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 Post subject: Another tattoo question
PostPosted: Thu 28 Sep 2017 4:07 pm 
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Hey all!

I'm thinking of doing a blog post on Ed Sheeran's Irish tattoo. Part of what I do when I write these things is suggest better ways to say it (both in terms of accuracy and in terms of idiom), as well as point out what's wrong with the original.

If you haven't seen it yet, this is what his tattoo says:

Nuair is gá dom fháil bhaile, is tú mo réalt eolais which he claims means "When I need to get home, you are my guiding light."

The first thing that jumps out at me is "fháil bhaile," which is completely and utterly wrong (even if he'd had the inflection and grammar correct, we all know that you don't say "get home" using "faigh.") The other is that "réalt eolais" means "guiding star" rather than "guiding light," but I can see that working for the basic meaning (though I wonder if something like "rabhchán" might work better).

Any thoughts on what to do with this?

Redwolf


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PostPosted: Thu 28 Sep 2017 4:45 pm 
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Más gá duit ghoil abhaile is féidir leat tacsaí a fháil abhaile. Níl réalt uait. :)


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PostPosted: Thu 28 Sep 2017 7:15 pm 
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Labhrás wrote:
Más gá duit ghoil abhaile is féidir leat tacsaí a fháil abhaile. Níl réalt uait. :)


GOA!

Is liric amhrán í

Redwolf


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PostPosted: Fri 29 Sep 2017 8:03 pm 
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Redwolf wrote:
which he claims means "When I need to get home, you are my guiding light."



Nuair is uaimse filleadh abhaile, tusa atá do mo threorú

Is faoi threoir do sholais a fhaighim an bealach abhaile

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PostPosted: Sat 30 Sep 2017 7:35 pm 
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Cúmhaí wrote:
Is faoi threoir do sholais a fhaighim an bealach abhaile


That's lovely


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PostPosted: Sat 30 Sep 2017 8:27 pm 
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Bríd Mhór wrote:
Cúmhaí wrote:
Is faoi threoir do sholais a fhaighim an bealach abhaile


That's lovely


It really is! Poetic and very natural!

So, can anyone point out grammatical problems with the saying (the one on Sheeran, not the Cúmhaí wrote) beyond the obvious. Obvious being, at this point:

1) Wrong idiom (we don't "get" home in Irish)

2) Unnecessary lenition

3) Wrong construction in the first part of the sentence

If you really wanted to use "réalt eolais" (which FGB does have as "guiding star") should it be "mo réalt eolais" or "réalt m'eolais"?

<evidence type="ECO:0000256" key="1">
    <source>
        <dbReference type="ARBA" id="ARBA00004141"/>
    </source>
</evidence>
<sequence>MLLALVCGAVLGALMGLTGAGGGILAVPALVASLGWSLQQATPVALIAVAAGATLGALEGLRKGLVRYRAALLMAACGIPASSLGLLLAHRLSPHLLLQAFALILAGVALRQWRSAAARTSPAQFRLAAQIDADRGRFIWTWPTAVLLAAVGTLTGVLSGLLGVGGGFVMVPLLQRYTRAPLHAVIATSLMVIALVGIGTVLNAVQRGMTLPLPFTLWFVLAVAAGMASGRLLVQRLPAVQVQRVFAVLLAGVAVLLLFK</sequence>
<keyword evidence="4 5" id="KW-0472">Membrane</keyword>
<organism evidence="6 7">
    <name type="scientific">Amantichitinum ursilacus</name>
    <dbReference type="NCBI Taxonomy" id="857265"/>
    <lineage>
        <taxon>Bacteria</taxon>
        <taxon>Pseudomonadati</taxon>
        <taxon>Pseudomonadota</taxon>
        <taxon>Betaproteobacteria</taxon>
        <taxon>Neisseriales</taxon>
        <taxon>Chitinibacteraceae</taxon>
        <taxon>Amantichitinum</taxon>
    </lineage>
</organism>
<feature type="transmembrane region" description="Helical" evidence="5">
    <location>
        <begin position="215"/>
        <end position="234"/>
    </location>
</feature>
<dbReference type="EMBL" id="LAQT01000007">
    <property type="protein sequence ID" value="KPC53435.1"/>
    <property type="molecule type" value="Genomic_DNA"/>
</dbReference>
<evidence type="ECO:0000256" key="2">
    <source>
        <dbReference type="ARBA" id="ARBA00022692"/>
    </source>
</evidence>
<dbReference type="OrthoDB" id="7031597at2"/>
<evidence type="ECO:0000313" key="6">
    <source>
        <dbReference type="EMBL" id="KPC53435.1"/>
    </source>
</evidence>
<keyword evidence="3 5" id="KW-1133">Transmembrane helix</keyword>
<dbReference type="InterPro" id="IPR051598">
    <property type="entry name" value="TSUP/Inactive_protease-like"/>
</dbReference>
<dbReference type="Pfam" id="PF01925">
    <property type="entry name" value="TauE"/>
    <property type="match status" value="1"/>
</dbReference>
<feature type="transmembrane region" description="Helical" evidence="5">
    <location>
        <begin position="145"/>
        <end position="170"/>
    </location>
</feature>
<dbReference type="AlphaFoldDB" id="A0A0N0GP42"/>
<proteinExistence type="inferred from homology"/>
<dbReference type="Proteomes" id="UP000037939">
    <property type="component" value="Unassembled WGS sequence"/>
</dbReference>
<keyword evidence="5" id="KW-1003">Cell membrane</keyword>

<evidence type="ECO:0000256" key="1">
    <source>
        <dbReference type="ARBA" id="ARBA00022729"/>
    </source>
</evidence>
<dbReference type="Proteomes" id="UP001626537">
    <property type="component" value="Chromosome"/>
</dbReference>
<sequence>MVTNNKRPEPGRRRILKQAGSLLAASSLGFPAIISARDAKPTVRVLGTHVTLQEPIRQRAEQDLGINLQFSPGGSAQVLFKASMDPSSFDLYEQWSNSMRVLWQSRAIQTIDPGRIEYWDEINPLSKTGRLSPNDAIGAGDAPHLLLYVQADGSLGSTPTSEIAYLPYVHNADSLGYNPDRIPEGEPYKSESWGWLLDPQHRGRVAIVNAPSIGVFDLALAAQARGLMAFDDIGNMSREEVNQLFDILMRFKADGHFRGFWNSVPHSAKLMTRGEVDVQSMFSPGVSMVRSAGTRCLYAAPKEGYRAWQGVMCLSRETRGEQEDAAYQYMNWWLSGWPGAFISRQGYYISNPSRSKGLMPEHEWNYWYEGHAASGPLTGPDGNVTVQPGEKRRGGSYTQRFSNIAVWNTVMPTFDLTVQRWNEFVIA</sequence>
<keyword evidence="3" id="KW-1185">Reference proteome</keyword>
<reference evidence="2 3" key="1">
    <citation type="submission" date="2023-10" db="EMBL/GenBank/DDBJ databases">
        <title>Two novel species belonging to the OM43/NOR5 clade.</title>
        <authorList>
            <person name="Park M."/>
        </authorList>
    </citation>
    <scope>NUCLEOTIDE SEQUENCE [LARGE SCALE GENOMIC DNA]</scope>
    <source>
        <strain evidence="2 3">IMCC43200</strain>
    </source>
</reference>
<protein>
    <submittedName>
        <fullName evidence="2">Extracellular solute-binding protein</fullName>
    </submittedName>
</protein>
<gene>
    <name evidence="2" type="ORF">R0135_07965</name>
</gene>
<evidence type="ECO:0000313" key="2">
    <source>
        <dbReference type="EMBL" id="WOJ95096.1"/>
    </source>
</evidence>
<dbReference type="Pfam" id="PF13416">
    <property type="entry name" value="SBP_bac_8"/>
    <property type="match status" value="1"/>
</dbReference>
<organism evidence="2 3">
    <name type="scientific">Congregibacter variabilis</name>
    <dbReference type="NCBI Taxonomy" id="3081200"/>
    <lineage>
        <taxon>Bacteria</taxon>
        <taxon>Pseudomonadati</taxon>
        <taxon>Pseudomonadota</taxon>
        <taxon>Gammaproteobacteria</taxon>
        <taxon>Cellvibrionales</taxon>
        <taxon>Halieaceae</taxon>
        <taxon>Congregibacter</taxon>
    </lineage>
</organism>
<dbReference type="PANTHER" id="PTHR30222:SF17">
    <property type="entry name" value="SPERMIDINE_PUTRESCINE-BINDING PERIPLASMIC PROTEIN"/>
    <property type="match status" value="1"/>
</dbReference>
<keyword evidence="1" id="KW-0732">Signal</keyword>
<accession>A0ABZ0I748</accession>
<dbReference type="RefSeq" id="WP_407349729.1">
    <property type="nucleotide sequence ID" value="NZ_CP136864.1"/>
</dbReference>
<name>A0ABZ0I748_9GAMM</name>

Redwolf


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PostPosted: Sat 30 Sep 2017 9:05 pm 
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Redwolf wrote:

3) Wrong construction in the first part of the sentence


Except for "fáil", its lenition and the missing a in abhaile the construction is OK.
Nuair is gá dom teacht abhaile would be correct. (though I'd probably choose another idiom for "to have to")

Redwolf wrote:
If you really wanted to use "réalt eolais" (which FGB does have as "guiding star") should it be "mo réalt eolais" or "réalt m'eolais"?


mo réalt eolais is OK.
[mo (réalt eolais)]
It is not the star of my knowledge but [my (knowledge = guiding star)].


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PostPosted: Mon 02 Oct 2017 11:29 am 
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Cúmhaí wrote:

Nuair is uaimse filleadh abhaile, tusa atá do mo threorú



> Nuair atá uaim filleadh abhaile or Nuair is filleadh abhaile atá uaim


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PostPosted: Mon 02 Oct 2017 2:25 pm 
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Errigal wrote:
Cúmhaí wrote:

Nuair is uaimse filleadh abhaile, tusa atá do mo threorú



> Nuair atá uaim filleadh abhaile or Nuair is filleadh abhaile atá uaim


Yes.

I'd think the following version which Cumhaí had probably in mind would not be used:
Nuair is uaim atá filleadh abhaile
because that "tá uaim" phrase wouldn't be separated.

I've read an article about indirect relative clauses in such situations recently, so I wonder if someone could say instead:
Nuair is mé a bhfuil filleadh abhaile uaim.


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PostPosted: Mon 02 Oct 2017 6:02 pm 
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Bríd Mhór wrote:
That's lovely

*starstruck*
Errigal wrote:
Cúmhaí wrote:

Nuair is uaimse filleadh abhaile, tusa atá do mo threorú



> Nuair atá uaim filleadh abhaile or Nuair is filleadh abhaile atá uaim

go raibh maith agat, a chara

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